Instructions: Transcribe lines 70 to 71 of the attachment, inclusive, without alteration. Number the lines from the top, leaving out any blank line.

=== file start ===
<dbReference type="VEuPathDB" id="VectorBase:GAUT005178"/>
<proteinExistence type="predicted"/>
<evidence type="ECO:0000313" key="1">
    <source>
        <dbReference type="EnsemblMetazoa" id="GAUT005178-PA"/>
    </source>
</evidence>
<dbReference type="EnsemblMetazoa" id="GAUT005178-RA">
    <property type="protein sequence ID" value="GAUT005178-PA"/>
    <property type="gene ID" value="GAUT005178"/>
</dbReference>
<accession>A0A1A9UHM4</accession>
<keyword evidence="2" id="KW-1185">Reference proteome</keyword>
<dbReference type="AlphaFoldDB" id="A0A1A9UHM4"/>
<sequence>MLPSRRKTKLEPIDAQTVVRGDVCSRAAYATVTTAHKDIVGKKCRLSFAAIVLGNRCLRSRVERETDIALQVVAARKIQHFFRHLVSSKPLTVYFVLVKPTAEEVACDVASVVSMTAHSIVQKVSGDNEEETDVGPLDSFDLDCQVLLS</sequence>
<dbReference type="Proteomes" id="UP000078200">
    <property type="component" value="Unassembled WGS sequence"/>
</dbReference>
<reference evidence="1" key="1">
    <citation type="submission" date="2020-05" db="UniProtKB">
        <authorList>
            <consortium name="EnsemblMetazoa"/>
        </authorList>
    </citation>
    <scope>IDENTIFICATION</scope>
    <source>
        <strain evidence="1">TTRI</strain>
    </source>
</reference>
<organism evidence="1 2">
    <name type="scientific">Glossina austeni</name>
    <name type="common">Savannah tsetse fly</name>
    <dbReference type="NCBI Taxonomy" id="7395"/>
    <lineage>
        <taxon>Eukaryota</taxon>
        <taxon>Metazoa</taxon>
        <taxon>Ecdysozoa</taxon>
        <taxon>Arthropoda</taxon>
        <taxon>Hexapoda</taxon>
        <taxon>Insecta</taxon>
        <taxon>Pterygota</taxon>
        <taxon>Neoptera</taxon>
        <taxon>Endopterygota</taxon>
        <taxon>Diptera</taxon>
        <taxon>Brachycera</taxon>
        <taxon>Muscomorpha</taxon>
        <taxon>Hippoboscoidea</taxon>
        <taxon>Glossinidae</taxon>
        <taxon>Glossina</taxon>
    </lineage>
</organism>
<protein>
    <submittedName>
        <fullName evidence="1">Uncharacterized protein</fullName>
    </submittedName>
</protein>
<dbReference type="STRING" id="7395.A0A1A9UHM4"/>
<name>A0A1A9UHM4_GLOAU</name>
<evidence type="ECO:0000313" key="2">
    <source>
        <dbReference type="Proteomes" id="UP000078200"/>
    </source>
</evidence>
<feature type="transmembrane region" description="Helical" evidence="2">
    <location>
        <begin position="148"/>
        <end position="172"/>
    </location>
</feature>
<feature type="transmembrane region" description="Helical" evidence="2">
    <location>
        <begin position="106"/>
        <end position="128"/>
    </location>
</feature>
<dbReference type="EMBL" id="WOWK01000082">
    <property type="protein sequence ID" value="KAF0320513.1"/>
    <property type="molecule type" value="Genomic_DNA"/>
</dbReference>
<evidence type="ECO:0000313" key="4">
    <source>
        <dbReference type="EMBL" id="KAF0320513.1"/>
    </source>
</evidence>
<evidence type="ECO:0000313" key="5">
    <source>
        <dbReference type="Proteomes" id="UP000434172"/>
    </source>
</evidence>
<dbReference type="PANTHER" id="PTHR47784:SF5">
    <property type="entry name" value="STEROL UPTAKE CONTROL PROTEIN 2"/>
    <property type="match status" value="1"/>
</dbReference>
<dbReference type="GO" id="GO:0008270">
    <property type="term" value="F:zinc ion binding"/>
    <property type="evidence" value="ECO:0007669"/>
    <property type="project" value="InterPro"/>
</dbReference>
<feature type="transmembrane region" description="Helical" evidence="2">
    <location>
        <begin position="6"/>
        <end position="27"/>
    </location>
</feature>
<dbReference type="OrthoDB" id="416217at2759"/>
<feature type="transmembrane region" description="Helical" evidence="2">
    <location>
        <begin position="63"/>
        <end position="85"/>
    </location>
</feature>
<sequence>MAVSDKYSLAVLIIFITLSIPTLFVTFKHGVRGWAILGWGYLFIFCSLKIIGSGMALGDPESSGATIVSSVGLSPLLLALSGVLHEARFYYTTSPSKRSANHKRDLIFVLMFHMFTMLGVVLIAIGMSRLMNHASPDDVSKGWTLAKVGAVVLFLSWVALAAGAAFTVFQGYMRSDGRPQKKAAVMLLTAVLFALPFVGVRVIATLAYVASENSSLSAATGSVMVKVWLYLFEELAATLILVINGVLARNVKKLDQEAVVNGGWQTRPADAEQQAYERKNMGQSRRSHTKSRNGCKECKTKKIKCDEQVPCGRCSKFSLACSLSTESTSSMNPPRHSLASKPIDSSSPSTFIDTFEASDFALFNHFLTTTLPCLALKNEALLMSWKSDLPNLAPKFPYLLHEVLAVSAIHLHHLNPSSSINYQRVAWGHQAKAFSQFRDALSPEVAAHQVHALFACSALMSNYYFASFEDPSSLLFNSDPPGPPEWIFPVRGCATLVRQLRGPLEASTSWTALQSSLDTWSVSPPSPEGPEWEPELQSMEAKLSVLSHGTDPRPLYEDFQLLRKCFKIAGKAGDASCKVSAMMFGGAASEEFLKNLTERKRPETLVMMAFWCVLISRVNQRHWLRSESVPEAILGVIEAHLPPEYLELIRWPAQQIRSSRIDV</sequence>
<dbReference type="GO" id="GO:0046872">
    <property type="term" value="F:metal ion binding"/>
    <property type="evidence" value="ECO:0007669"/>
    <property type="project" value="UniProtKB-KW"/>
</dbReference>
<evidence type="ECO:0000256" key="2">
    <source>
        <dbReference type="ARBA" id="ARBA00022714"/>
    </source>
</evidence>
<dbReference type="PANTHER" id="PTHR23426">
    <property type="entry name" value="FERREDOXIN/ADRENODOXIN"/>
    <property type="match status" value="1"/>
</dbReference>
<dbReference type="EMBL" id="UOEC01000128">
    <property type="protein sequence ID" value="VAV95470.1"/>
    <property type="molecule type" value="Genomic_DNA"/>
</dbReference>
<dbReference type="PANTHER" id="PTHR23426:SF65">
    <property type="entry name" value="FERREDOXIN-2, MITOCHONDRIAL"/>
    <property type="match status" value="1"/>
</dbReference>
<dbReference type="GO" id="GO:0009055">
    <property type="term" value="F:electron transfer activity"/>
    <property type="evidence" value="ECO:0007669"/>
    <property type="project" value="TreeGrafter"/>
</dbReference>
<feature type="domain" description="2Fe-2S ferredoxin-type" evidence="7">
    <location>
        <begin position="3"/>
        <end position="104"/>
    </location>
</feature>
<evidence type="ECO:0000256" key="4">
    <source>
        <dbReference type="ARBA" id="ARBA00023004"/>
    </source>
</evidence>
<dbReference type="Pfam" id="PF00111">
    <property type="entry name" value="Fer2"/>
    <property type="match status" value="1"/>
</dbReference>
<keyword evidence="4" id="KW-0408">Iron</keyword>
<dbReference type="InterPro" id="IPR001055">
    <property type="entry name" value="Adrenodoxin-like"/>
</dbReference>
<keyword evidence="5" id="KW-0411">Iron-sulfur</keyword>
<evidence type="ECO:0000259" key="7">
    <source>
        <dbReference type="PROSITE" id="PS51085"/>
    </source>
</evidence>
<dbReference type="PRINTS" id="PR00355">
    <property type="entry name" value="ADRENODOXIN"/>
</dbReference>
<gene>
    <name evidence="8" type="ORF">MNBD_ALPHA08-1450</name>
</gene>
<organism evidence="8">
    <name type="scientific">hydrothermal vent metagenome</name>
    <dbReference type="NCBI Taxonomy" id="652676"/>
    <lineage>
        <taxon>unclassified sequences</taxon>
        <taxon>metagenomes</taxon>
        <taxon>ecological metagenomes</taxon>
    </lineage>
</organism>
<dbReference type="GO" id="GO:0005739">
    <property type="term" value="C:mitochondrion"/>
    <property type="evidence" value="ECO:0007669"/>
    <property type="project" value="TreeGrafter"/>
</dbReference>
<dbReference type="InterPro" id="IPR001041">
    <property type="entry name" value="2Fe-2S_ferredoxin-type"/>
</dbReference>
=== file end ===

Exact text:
<feature type="transmembrane region" description="Helical" evidence="2">
    <location>